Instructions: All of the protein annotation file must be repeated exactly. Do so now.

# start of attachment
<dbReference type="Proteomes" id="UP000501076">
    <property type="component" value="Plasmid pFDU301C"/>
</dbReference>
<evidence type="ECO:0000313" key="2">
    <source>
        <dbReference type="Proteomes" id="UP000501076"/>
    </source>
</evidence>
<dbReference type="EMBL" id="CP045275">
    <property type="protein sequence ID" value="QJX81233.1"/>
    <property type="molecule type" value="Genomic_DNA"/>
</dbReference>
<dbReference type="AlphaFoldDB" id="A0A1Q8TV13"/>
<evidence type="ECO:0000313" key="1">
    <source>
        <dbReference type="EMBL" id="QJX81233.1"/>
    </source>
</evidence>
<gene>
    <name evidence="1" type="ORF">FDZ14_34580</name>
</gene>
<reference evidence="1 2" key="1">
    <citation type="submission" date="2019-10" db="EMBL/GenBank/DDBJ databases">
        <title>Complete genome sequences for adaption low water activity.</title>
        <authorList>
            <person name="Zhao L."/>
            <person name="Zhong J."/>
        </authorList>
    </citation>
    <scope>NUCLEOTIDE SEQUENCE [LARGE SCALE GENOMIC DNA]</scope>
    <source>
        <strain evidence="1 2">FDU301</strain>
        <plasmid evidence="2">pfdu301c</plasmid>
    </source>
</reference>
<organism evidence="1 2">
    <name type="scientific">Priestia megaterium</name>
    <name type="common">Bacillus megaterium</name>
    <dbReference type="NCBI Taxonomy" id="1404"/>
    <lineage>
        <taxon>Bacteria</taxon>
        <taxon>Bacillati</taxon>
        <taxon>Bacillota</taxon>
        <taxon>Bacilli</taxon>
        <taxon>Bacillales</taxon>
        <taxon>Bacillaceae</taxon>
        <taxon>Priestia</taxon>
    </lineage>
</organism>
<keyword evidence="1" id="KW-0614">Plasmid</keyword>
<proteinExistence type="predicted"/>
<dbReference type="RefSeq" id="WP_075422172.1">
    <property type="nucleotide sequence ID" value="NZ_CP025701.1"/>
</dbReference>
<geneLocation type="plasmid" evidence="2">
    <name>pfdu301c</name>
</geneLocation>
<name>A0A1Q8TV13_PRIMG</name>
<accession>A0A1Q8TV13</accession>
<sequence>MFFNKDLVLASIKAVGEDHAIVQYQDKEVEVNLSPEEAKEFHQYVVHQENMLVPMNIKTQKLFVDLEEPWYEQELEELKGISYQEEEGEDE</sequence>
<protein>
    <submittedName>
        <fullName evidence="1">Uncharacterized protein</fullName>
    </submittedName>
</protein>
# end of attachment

<dbReference type="Proteomes" id="UP000501076">
    <property type="component" value="Plasmid pFDU301C"/>
</dbReference>
<evidence type="ECO:0000313" key="2">
    <source>
        <dbReference type="Proteomes" id="UP000501076"/>
    </source>
</evidence>
<dbReference type="EMBL" id="CP045275">
    <property type="protein sequence ID" value="QJX81233.1"/>
    <property type="molecule type" value="Genomic_DNA"/>
</dbReference>
<dbReference type="AlphaFoldDB" id="A0A1Q8TV13"/>
<evidence type="ECO:0000313" key="1">
    <source>
        <dbReference type="EMBL" id="QJX81233.1"/>
    </source>
</evidence>
<gene>
    <name evidence="1" type="ORF">FDZ14_34580</name>
</gene>
<reference evidence="1 2" key="1">
    <citation type="submission" date="2019-10" db="EMBL/GenBank/DDBJ databases">
        <title>Complete genome sequences for adaption low water activity.</title>
        <authorList>
            <person name="Zhao L."/>
            <person name="Zhong J."/>
        </authorList>
    </citation>
    <scope>NUCLEOTIDE SEQUENCE [LARGE SCALE GENOMIC DNA]</scope>
    <source>
        <strain evidence="1 2">FDU301</strain>
        <plasmid evidence="2">pfdu301c</plasmid>
    </source>
</reference>
<organism evidence="1 2">
    <name type="scientific">Priestia megaterium</name>
    <name type="common">Bacillus megaterium</name>
    <dbReference type="NCBI Taxonomy" id="1404"/>
    <lineage>
        <taxon>Bacteria</taxon>
        <taxon>Bacillati</taxon>
        <taxon>Bacillota</taxon>
        <taxon>Bacilli</taxon>
        <taxon>Bacillales</taxon>
        <taxon>Bacillaceae</taxon>
        <taxon>Priestia</taxon>
    </lineage>
</organism>
<keyword evidence="1" id="KW-0614">Plasmid</keyword>
<proteinExistence type="predicted"/>
<dbReference type="RefSeq" id="WP_075422172.1">
    <property type="nucleotide sequence ID" value="NZ_CP025701.1"/>
</dbReference>
<geneLocation type="plasmid" evidence="2">
    <name>pfdu301c</name>
</geneLocation>
<name>A0A1Q8TV13_PRIMG</name>
<accession>A0A1Q8TV13</accession>
<sequence>MFFNKDLVLASIKAVGEDHAIVQYQDKEVEVNLSPEEAKEFHQYVVHQENMLVPMNIKTQKLFVDLEEPWYEQELEELKGISYQEEEGEDE</sequence>
<protein>
    <submittedName>
        <fullName evidence="1">Uncharacterized protein</fullName>
    </submittedName>
</protein>